Shooting straight: Smith has spent her life professionalizing bail bonds industry


ROSSFORD — The small woman with the bright happy smile is as close to being the opposite of what one would expect from the pop culture stereotype of the bail bondsman.

The little-understood industry has been Mary Frances Smith’s business, Smith Bonds and Surety, for 34 years. She has led a crusade, actually writing a handbook to help change the negative images and tout what she believes to be a positive service to her clients and the public good.

In addition to running her business and insuring 40 agents in four states (Ohio, Michigan, Pennsylvania and West Virginia), she is the immediate past-president of the Ohio Professional Bail Association.

Smith started off as an insurance agent, but moved into more specialized insurance.

“Surety is my specialty,” Smith said. “I started teaching the courses because I wanted to professionalize the industry. I felt, when I first got in, it that there was not much education.

“The 6-shooter with a 10-gallon hat is all people have known,” Smith said.

She teaches attorneys, and the pre-licensing to anyone who wants to become a bondsperson.

The surety business is when one takes responsibility for the performance another person’s undertaking. With bail bonds, that is appearing in court. But Smith also backs other types of performance, like builders with construction projects who have required backing with a city project.

“It’s a field that is over 200 years old and what we are really trying to do is professionalize the profession.”

She does know Dog the Bounty Hunter, and was friends with his wife, who she had a lot of respect for.

Smith has served on boards on the state and national level. She has testified on the bail issue in Washington, D.C., and across the country.

“We, the bondsmen, do the best job that can be done, when it comes to bail, and the taxpayers do not have to pay for it,” Smith said.

She said that the modern state of the field has both public and private sides. The public end is called pre-trial service. She said that Lucas County pays almost $5 million per year for it, and they recommend nothing to with cash bail, “either catch and release, or detain.

“Then there is us, who will have nothing to do with the recommendation of bond, but we will service the client, when the bond is set.”

When someone fails to appear in court, that is the “recovery, and very rarely do we have that, because we have people who sign for them who will help us locate them, or just say ‘come on buddy, you failed to appear. I got a call from the bondsman. Let’s go back to court with the bondsman.’ Our loss ratio is about 1%,” Smith said.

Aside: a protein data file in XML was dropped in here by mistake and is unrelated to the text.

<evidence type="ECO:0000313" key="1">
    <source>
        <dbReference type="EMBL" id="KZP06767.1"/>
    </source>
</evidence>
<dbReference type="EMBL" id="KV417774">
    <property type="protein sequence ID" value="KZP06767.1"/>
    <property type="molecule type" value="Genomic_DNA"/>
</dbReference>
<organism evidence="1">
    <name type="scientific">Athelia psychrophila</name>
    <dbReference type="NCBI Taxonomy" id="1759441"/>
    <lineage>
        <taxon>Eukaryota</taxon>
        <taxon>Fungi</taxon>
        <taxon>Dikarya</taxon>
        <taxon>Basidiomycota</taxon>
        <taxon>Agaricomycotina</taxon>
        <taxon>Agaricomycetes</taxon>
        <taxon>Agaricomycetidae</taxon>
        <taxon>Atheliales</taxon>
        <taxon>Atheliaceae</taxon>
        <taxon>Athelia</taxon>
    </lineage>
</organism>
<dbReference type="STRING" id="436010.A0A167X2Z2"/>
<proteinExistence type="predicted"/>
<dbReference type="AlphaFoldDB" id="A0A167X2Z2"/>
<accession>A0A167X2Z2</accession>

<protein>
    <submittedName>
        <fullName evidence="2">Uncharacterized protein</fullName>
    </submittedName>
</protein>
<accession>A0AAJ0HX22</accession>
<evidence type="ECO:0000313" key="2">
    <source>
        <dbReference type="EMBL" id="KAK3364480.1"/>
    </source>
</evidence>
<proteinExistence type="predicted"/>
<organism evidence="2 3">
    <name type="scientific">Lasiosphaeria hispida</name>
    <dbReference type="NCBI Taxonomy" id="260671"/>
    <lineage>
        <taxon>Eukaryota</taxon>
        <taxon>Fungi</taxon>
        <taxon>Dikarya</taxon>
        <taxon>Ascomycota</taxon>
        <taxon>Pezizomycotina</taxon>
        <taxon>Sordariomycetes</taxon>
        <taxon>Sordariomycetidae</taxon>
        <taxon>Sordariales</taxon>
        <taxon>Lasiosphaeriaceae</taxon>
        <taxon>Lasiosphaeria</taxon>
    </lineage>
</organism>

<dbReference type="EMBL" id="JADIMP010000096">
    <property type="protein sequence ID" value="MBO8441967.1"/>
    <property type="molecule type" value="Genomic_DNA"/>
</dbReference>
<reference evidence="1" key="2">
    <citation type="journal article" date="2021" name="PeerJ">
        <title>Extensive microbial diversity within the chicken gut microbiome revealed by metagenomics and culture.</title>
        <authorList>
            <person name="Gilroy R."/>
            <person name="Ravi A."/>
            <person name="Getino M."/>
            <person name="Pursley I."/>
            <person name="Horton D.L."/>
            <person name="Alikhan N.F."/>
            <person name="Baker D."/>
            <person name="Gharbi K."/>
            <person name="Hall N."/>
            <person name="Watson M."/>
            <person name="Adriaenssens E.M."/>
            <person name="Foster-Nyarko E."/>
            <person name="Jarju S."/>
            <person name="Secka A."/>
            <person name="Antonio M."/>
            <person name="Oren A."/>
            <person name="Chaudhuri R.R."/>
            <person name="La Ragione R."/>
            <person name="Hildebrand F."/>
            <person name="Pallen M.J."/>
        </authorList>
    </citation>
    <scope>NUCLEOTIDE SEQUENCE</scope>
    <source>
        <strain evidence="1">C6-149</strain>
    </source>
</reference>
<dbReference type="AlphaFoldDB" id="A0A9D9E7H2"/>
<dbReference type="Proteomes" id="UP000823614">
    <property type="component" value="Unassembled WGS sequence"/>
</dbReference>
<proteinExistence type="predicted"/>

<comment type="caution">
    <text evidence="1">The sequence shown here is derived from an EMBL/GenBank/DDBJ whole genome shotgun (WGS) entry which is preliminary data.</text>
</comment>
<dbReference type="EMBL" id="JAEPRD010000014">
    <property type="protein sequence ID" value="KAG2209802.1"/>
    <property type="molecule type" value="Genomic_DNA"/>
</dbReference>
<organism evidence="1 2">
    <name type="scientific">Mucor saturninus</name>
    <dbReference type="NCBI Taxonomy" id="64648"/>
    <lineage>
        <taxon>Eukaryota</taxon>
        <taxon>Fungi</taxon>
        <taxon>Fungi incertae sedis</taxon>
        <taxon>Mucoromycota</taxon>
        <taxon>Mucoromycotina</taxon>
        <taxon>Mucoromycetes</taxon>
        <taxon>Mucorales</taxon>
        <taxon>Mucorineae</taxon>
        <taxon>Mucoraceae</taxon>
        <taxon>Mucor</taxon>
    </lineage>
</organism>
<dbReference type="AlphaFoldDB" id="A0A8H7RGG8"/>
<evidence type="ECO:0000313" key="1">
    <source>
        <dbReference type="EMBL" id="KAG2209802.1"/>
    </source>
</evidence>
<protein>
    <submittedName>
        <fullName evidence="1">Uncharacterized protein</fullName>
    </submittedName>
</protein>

She cited a speeding ticket as an example. When the officer hands over that ticket, that is technically an arrest, with a release on personal recognizance. There is the option of paying the ticket, or fighting it in court.

Bail is for making sure of appearance in court, and it is part of the Eighth Amendment of the U.S. Constitution.

Smith added that in the Ohio Constitution, “all persons shall be bailable by sufficient surety. When you show up in court, that is sufficient surety. When you fail to appear you are no longer sufficient surety.”

The incentive to show up to court is a judicially issued bond, which is returned when the court system is done with the case, minus possible fines and costs. If the individual does not have the money to pay the bond, then the bondsman is called in. The bondsman is paid 10% of the bond, a charge set by law. If it is a $1,000 bond, the bondsman pays $100. If the individual fails to show up, then the person owes the full amount.

“The issue with the bail reform movement is that they are not doing anything with the smaller charges, but the smaller charges are just as important as the larger charges. Momma used to say that ‘if I punish you on the smaller things, the bigger things don’t happen.’ Well, what’s happening is that they are releasing people on (lesser changes, like driving on suspended licenses),” Smith said.

She added that it is not fair for the person who follows the law, by having proper license plates and driver’s license.

“There are guys out there that are driving on suspended licenses that just get released, and released from the court. Bail is for appearance and they are not showing up.”

The bounty hunters become involved when an individual fails to show up for court. They can cross state lines, even for misdemeanors. She said that the problem happens with the pre-trial service situation. Warrants are issued to pick the person up and it is only an in-state warrant. The person serving the warrant cannot cross state lines.

The bail bondsman pays for the extradition to court for out-of-state pickups. There are some variations by state, but it still happens.

‘The taxpayers don’t have to pay anything. It’s a one-on-one type of thing. You failed to appear and we have to bring you back. If we don’t, we have to pay the $1,000 to the court,” Smith said.

Her son Jonathan, who is president of Perrysburg Council, is also a bondsman.

Smith’s business is in Rossford, at 513 Superior St., where they moved into earlier this year.

“If I could leave this business one day, better than I how found it, then I would have succeeded. And it doesn’t have to do with the money. I’ve always wanted to professionalize it and I’ve tried very hard to do so,” Smith said.

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